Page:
After ringing in the new year with family, I woke up to this beautiful, hazy sunrise on the first morning of 2023:
In the quiet of a house still asleep, I wanted to write. I didn’t post frequently in 2022. Time not spent at the day job was divided between family and working on Mother Christmas. With one teenager already in college and another headed there in the fall, I’m aware of how quickly time is flying and how any time spent with them is a gift.
But on January 1, 2023, I first turned to Twitter as I have done every morning since Russia’s attack on Ukraine on February 24, 2022. I wake up and check the news, getting the latest updates from Ukrainian journalists and activists I follow, many of whom have been on the front lines. I sit for a moment with the weight of it, and then a prayer.
By the time I have published this, on Ukrainian Christmas Eve, January 6, 2023, Ukraine has been at war for 316 days. In Ukraine, as well as around the world, there continue to be battles, massacres, injustices. There are also moments of grace, joy, love, and resilience.
Tonight is when my family celebrates Ukrainian Christmas Eve, Sviat Vechir. It is on this holiday more than any other that I think about my family, my ancestors, and the country my grandparents were forced to leave. I have been raised with, or maybe inherited, a profound sense of longing for Ukraine and her people and culture.
My grandparents survived WWII, but like many others, they were unable to return home to Ukraine. After time in the Displaced Persons camps, they emigrated to the United States and built their lives in Chicago’s Ukrainian Village. Their children and grandchildren were raised to never forget what they were forced to leave behind. Today, new refugees are resettling in Chicago and in other places, leaving so much behind.
Growing up, my grandparents were my examples of the different ways that war and trauma can change people. Four people with four very different responses to their past.
I learned from them, and from others of their generation, that there are many shades of resilience: humor, creativity, hospitality, adaptability, conservation, anger, silence. We see this in the stories shared from Ukraine, as well as the stories from other places around this country and the planet where people are fighting for their lives.
I keep asking myself: How do I begin to formulate a wish for the new year with such a backdrop?
I’ve sat with these words and feelings for a week now, writing and erasing and writing again. I keep coming back to this Leonard Cohen lyric:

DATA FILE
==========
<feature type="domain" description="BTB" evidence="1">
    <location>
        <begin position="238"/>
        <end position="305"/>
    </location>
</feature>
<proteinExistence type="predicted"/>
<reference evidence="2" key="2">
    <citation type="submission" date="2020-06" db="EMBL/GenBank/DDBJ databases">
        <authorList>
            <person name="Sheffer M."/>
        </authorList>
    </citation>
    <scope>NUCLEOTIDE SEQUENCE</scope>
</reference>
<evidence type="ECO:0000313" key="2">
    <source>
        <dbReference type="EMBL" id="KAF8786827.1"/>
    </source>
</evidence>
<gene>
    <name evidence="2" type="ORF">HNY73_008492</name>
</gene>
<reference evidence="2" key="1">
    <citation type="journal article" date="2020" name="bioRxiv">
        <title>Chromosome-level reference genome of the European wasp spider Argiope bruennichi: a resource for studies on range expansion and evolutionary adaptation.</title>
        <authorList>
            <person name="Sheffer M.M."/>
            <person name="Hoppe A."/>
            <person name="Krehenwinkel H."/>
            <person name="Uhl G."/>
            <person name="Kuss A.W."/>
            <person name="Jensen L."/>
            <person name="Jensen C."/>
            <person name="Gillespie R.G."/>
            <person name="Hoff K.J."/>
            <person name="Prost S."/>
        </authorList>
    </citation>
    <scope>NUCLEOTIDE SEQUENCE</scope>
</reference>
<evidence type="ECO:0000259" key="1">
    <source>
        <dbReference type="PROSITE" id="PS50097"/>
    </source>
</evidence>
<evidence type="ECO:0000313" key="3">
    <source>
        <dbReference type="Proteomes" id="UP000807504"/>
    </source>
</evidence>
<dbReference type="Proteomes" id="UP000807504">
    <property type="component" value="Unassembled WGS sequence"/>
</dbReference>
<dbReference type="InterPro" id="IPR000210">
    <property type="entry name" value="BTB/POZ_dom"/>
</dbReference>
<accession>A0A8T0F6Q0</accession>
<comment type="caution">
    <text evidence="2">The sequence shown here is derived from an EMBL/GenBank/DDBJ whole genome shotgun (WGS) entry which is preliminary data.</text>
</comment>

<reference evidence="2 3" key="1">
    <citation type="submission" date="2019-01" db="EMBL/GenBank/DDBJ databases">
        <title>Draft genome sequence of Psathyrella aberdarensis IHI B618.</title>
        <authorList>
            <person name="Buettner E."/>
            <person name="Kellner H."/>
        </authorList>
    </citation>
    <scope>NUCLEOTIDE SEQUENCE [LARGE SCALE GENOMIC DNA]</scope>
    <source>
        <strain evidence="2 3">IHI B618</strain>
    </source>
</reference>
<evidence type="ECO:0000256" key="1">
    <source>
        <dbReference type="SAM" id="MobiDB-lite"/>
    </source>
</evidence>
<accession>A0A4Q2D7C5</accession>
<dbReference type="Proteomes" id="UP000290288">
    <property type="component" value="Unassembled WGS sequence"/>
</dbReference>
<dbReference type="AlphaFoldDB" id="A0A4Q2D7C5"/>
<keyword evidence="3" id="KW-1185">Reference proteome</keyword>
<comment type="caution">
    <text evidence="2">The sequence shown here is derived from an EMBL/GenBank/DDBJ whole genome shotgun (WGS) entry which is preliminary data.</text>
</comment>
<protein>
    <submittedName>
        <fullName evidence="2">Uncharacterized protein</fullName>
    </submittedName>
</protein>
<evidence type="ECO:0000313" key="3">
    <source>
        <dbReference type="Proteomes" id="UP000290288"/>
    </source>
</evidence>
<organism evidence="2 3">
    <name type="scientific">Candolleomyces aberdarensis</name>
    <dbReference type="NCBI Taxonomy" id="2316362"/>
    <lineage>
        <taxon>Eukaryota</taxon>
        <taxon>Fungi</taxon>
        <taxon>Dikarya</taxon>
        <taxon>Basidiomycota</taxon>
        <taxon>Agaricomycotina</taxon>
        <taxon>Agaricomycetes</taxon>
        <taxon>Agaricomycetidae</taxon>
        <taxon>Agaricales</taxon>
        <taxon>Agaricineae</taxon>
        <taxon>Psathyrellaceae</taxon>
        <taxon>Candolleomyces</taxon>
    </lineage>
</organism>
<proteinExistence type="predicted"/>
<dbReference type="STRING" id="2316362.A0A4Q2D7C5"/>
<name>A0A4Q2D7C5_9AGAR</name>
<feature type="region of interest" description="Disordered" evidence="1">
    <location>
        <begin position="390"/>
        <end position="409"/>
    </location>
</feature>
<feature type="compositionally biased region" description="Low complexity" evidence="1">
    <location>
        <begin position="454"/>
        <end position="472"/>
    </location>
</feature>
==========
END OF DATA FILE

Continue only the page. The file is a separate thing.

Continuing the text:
There is a crack in everything, that’s where the light gets in.
~Leonard Cohen, “Anthem”
We are living in communities — global, national, and familial — that are fractured and wounded. Trying to figure out how to heal those wounds is something many of us will spend our lifetimes working toward.
In talking with friends and family over the past few weeks, so many people are feeling a deep longing for connection — with those we’ve lost or lost touch with, with those we have not yet met — as well as spiritual and existential longing for a kinder, more peaceful and more just world.
What I heard and saw in person and on social media around New Year’s Eve was a sadness that goes hand-in-hand with that longing. Some of it comes from the pandemic, some of it comes from political and economic injustices, some of it comes from war and aggression, some of it comes from lack of resources to help with mental and physical health.
All around us, people are feeling loss and lost. Voices are crying out, but there does not seem to be enough conversation about that sadness, about that longing. People continue to feel unheard and unseen, or ignored.
This week, a new co-worker recommended a book: Susan Cain’s Bittersweet. In it, I read this, and it rang true:
If we could honor sadness a little more, maybe we could see it — rather than enforced smiles and righteous outrage — as the bridge we need to connect with each other. We could remember that no matter how distasteful we might find someone’s opinions, no matter how radiant, or fierce, someone may appear, they have suffered, or they will.
― Susan Cain, Bittersweet: How Sorrow and Longing Make Us Whole
So here is my imperfect but sincere wish for the New Year:
In this new year, when we reach out our hands, may we find other hands there to safely take hold of, to lift us up, to bring us close. And when we are able, and we see hands reaching out in earnest, may we find the strength to take hold of them.
May the obstacles that stand in the way of connection begin to be eradicated and may bridges take their place.
May we see people as they need to be seen, and may each of us find our way to the communities that will see us and love us and help us to heal ourselves, others, and this planet.
Love and blessings in the new year.